Friday, October 10, 2008

From a Semi to a Fully Automatic Border


[Image: Security, surveillance and 'Super Sangars', MOD Defence News, 2008.]

So, what do you get when the British Army messes around with a few ISO shipping containers? Well, stack three, outfit the top one with bulletproof windows, then, rig a couple of daylight and thermal imaging cameras and a remotely controlled weapon station (RWS) that allows for some heavy dude machine guns to be fired by joystick from the inside, fence it off, and you got yourself one of these – the ‘Super Sangar’, a deadly new tower currently being used to protect forward operating bases in Iraq and Afghanistan.
Not exactly the kinds of “robotic snipers” we’ve spotted earlier creeping up in the NK DMZ, or along the IDF outposts in the West Bank, but perhaps part of the interim as military superpower continues its move more and more towards dependency on robotics and full scale automation. While the Super Sangar isn’t unmanned, it turns the turret into a kind of armored arcade made for war, at which point, perhaps (as we’ve dared speculate before), anyone with some badass joystick skills might be in there controlling this thing. I mean, I certainly don’t want to undermine the Army and the intense training that more than likely goes into manning such a tower, but it’s that bizarre architectural merger between gaming, robots, and warfare that continues to catch our attention, and this looming image of a war one day that could be fought by superpower from inside similar types of mobile military gaming cubicles.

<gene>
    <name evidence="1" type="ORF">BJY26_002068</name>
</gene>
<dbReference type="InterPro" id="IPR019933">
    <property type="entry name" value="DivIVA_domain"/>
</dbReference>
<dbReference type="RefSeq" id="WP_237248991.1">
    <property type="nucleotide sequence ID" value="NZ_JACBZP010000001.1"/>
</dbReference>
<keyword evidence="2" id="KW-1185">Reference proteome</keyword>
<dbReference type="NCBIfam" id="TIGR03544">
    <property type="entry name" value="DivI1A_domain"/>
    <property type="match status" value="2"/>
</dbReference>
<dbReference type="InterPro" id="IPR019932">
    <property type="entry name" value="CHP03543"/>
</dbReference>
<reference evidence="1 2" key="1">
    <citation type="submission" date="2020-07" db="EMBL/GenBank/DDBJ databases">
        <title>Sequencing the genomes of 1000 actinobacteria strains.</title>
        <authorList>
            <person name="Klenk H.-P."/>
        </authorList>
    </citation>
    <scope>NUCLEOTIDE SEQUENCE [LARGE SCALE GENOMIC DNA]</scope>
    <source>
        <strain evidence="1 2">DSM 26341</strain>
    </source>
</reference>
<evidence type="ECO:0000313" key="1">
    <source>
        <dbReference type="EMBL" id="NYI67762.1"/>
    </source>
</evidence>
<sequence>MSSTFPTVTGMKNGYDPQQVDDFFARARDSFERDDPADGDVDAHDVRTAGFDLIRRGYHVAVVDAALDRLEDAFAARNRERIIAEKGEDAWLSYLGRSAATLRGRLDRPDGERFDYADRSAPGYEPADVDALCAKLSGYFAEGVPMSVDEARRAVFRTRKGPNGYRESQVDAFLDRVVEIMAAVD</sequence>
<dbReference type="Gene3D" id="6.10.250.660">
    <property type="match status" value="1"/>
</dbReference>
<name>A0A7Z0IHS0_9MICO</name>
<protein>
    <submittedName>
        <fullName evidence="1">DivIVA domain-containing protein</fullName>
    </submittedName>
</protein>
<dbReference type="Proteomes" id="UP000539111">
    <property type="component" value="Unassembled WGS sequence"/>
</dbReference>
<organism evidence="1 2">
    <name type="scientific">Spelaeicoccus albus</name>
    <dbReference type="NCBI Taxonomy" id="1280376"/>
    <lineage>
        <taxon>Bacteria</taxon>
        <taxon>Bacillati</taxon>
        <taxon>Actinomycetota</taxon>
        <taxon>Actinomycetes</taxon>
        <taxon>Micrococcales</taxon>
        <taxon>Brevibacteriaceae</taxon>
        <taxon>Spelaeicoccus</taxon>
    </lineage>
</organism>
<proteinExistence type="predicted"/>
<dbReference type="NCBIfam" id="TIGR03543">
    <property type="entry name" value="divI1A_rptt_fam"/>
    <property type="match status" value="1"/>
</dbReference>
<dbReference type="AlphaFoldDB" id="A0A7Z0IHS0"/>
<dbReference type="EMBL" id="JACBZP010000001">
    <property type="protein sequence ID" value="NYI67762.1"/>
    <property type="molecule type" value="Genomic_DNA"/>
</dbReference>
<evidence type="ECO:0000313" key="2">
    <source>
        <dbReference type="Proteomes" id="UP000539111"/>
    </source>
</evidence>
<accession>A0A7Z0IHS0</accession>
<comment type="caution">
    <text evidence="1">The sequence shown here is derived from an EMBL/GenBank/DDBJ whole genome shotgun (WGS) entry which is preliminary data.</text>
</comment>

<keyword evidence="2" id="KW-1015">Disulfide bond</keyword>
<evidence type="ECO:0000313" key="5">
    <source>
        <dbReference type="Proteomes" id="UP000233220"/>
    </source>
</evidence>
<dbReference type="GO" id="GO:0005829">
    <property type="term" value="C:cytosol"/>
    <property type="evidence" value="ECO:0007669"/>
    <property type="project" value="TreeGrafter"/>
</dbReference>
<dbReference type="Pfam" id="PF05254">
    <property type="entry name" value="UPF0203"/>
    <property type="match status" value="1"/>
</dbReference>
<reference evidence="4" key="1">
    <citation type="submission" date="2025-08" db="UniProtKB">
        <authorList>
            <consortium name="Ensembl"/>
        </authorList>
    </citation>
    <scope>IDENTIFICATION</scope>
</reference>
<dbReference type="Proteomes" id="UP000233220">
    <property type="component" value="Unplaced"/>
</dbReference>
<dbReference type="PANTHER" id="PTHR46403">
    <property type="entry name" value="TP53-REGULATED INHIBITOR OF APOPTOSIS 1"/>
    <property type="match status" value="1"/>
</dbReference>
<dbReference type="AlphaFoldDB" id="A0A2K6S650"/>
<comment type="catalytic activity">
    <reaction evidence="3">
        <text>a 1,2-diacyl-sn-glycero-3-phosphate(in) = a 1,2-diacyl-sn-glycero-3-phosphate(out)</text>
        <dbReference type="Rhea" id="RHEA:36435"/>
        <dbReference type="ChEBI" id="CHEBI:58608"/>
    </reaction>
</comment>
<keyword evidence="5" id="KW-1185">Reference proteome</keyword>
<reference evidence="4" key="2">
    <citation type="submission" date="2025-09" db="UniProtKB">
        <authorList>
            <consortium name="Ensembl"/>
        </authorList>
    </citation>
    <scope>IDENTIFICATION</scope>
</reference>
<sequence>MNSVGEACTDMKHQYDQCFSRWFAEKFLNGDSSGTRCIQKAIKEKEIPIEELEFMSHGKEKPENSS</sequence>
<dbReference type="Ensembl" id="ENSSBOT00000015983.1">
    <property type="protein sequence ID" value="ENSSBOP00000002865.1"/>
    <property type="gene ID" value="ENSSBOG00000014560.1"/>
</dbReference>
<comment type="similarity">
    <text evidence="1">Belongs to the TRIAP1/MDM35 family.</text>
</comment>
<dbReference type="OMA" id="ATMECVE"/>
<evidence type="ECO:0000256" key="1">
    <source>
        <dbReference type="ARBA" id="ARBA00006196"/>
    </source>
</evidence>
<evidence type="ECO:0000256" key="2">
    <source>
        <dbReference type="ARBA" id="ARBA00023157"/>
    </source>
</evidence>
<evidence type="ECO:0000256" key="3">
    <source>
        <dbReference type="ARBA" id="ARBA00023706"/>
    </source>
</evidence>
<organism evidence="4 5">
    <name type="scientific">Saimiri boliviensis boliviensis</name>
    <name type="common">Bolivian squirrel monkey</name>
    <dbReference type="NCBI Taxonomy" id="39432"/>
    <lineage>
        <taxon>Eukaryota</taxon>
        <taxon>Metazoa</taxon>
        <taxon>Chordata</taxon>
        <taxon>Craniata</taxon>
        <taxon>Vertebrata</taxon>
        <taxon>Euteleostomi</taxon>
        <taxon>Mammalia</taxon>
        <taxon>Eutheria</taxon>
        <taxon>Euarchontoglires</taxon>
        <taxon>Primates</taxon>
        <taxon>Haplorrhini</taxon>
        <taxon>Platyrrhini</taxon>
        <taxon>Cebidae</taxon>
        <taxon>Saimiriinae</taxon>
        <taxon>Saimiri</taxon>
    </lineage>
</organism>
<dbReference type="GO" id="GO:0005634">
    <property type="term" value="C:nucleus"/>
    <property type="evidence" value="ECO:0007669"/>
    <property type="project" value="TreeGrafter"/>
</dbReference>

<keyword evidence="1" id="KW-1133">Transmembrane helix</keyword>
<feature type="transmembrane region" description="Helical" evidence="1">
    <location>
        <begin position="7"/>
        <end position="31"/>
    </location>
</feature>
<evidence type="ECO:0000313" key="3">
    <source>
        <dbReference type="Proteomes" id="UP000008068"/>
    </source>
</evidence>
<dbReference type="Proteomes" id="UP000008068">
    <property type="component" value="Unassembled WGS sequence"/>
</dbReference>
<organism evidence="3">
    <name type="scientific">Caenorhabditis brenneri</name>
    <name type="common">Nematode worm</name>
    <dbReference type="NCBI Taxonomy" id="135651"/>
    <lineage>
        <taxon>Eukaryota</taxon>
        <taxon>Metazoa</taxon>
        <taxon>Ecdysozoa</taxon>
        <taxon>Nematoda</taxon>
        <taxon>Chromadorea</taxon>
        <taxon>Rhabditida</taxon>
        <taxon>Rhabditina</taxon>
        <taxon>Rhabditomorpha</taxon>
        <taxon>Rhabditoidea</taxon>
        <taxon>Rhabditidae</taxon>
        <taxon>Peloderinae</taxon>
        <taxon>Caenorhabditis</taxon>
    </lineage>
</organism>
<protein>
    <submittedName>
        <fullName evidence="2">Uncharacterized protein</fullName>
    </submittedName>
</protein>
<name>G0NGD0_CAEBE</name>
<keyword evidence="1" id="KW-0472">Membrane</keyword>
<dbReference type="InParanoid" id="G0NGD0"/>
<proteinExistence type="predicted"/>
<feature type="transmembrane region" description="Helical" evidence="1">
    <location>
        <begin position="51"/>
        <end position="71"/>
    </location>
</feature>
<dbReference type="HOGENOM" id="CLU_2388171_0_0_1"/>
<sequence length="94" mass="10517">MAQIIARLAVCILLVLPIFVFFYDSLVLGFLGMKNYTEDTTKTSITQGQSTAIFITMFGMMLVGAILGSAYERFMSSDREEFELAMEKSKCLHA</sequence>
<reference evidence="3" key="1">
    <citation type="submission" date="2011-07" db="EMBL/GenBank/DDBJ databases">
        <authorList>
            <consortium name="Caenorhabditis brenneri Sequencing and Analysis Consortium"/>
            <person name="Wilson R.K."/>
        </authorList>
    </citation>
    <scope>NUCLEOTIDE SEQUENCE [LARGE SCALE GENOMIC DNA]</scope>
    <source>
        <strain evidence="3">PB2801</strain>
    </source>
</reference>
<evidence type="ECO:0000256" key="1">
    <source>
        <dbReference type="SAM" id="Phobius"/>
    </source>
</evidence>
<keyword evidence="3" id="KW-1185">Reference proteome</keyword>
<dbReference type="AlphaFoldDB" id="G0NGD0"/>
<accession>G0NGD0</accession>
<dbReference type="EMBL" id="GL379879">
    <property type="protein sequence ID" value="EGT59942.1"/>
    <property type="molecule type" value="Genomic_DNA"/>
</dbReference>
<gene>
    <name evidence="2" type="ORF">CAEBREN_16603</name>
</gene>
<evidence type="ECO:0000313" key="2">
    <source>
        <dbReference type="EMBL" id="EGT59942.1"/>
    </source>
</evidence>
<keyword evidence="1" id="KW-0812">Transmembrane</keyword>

[Image: Security, surveillance and 'Super Sangars', MOD Defence News, 2008.]

It's a crazy thought to be sure, that the Army might turn into a full fledged gaming industry in some future shifting its recruiting schema to professional gamers to man their evolutionary Sangar playstations instead of soldiers. I mean, the Army is already turning over control of some of their lesser sophisticated drones to their teen-aged recruits due to the minimal degree of aviation training that's apparently required to navigate them. I mean, every kid at some point flew model air planes with remote control, and now certainly a lage majority of today's youth have logged at least some time with the joystick. But, we’ve covered this silly scenario before here, so I won’t waste your time any further with that.